Here's something I wrote after visiting Dungeness on 8th February last year to mark the Centenary of Elizabeth Bishop's birth.


I think the people live here because the stone has managed to flower, and the way the land and sea and sky form a continuum vaster than the eye can encompass, must allow them to see themselves and each other more clearly. If one were Elizabeth Bishop, one would probably think of the line ‘awful but cheerful’.

Scattered over the treeless pebbly flat are dozens of hammered-together temporary-looking bungalows, shell-coloured, hugging the ground, with washing-lines flapping bright loads, and the odd stoved-in, upturned hull.

Perhaps as a gesture of solidarity, there are no walls or fences or boundary marks of any sort: only patches of strange, tenacious flora growing against the odds in shingle stretching from door to door: sea kale and sea cabbage, dwarf broom and dwarf hawthorn, twisted and stunted by the unrelenting wind.

Above the steep shore ridge, bony fishing-boats blister, waiting for the waves below to cease white-cresting in every direction. Around them, the litter from previous expeditions: smacked- off fish heads, crab legs, scraped-empty crustaceans, broken winches, frayed rope, yards of tar-sticky net, punctured buoys, unpaired shoes, a disemboweled mattress, a gaping fridge digesting cartons printed in another language.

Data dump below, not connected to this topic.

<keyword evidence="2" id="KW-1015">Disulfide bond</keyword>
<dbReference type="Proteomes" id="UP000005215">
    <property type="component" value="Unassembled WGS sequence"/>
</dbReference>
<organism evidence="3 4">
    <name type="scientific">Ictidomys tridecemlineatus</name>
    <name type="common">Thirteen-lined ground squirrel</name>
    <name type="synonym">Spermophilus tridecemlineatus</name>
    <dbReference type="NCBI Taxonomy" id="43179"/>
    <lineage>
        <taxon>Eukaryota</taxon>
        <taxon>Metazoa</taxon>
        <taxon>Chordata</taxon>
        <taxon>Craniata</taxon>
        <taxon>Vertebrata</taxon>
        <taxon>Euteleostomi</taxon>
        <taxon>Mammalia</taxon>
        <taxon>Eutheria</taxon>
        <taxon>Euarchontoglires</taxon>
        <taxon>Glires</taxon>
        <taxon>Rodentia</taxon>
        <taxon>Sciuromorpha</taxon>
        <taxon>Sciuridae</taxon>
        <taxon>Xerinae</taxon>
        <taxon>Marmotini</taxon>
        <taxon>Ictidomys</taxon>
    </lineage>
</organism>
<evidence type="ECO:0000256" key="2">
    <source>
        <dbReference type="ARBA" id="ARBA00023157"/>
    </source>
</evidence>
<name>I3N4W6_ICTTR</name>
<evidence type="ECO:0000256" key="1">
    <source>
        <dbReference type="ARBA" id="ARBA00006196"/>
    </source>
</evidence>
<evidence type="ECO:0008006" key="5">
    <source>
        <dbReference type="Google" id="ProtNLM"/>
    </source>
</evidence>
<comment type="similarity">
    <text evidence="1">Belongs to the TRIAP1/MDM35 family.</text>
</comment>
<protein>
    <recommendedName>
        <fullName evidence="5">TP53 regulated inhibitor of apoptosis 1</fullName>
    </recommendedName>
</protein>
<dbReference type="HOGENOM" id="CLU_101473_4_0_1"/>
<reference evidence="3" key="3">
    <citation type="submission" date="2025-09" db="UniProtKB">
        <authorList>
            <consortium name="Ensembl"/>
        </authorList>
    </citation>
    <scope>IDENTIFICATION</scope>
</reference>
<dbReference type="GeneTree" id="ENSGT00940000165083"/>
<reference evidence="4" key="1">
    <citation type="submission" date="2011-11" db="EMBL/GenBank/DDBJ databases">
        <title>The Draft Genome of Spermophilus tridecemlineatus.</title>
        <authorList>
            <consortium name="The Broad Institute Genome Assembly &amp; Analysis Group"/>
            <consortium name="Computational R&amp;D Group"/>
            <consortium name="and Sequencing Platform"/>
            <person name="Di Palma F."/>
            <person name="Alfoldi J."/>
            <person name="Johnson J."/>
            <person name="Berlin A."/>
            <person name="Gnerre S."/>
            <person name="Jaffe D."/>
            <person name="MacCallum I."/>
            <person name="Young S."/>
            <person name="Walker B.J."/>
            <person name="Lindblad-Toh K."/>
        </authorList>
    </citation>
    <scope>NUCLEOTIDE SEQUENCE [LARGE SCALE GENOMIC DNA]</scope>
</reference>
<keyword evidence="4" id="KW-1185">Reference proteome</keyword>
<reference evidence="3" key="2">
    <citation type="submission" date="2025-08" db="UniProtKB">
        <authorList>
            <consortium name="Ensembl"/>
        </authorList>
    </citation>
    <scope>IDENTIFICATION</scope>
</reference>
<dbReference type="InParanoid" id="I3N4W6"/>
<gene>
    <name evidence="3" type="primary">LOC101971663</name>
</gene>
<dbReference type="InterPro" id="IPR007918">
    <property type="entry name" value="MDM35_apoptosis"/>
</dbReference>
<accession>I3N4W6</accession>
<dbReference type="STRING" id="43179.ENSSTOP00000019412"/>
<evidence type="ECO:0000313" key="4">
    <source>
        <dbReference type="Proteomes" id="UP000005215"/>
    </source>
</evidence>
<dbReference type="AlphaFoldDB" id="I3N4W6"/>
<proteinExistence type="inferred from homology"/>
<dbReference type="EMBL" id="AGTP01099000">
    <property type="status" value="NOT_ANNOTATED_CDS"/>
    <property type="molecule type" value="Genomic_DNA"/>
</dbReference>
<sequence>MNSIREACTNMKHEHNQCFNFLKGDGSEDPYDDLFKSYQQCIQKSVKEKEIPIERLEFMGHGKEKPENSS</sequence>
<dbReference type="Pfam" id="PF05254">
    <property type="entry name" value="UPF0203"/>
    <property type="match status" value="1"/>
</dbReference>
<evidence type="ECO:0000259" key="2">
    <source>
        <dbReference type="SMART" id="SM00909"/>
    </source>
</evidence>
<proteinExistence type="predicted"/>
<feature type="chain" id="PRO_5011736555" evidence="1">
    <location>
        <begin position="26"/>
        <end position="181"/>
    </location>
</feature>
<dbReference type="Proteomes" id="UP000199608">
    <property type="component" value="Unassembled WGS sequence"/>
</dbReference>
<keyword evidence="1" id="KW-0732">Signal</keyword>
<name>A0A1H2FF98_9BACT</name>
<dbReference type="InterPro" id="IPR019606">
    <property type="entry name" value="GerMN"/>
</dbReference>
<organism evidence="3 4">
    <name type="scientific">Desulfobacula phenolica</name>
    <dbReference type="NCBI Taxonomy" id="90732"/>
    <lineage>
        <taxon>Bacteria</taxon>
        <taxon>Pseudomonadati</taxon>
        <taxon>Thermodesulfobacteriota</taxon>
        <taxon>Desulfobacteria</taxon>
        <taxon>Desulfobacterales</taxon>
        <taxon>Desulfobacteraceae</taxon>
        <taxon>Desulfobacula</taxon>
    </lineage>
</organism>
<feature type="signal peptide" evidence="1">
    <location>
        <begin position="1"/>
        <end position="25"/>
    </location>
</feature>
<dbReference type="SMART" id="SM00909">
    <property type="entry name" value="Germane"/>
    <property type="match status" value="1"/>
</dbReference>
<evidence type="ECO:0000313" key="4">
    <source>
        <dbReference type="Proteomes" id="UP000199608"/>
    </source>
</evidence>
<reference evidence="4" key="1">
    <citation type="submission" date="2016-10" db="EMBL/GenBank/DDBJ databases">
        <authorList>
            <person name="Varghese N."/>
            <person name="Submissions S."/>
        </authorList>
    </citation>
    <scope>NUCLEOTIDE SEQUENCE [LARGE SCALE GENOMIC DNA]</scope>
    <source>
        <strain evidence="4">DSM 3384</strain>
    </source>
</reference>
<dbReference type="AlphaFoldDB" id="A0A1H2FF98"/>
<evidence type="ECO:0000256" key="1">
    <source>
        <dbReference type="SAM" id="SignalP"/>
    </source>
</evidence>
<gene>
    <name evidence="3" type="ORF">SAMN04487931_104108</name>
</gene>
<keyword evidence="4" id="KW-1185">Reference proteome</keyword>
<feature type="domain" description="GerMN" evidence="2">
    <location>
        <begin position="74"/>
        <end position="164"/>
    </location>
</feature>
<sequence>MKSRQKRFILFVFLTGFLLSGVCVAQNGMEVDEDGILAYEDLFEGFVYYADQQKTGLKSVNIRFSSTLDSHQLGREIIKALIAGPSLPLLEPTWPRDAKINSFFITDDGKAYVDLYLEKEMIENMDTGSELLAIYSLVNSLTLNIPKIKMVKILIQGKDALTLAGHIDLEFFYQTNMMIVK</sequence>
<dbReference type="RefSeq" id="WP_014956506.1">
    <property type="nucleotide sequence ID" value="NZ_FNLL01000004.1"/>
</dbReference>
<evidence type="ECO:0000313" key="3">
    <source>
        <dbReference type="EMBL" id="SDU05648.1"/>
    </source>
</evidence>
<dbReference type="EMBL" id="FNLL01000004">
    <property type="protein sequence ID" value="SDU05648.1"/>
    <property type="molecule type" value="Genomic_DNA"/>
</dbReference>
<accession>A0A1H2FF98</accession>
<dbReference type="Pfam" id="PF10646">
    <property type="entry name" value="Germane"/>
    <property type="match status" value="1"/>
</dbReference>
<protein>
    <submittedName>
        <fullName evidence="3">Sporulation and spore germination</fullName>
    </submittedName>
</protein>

Under the stern of the Emma Jayne, a charred hollow of black and red pebbles shows how the earliest rising fisherman thought to warm himself and his crew. Further along, yellow toy diggers attempt to redistribute ever-accumulating deposits of long shore-drift in a Sisyphean cycle of toil. Sometimes a matchstick couple can be seen bending their will against the sky-line, oversize gulls wheeling hungrily overhead in the bruised light.

On the hazy horizon the ominously mute power station, the size of a small city, steams in its warm emissions. From there, long, drooping cables radiate like the lines of a railway junction, throbbing above the reedy, disused gravel pits.

Silence has descended on everyone here like radioactive fallout: a contagious reticence. After a short stay you feel it enter and explode softly like a depth charge, its disturbance travelling outward with you when you go: alive and sometimes flourishing, like the beautiful outbursts of lichen rooted in the scarred rocks.

©2012 Dan Wyke


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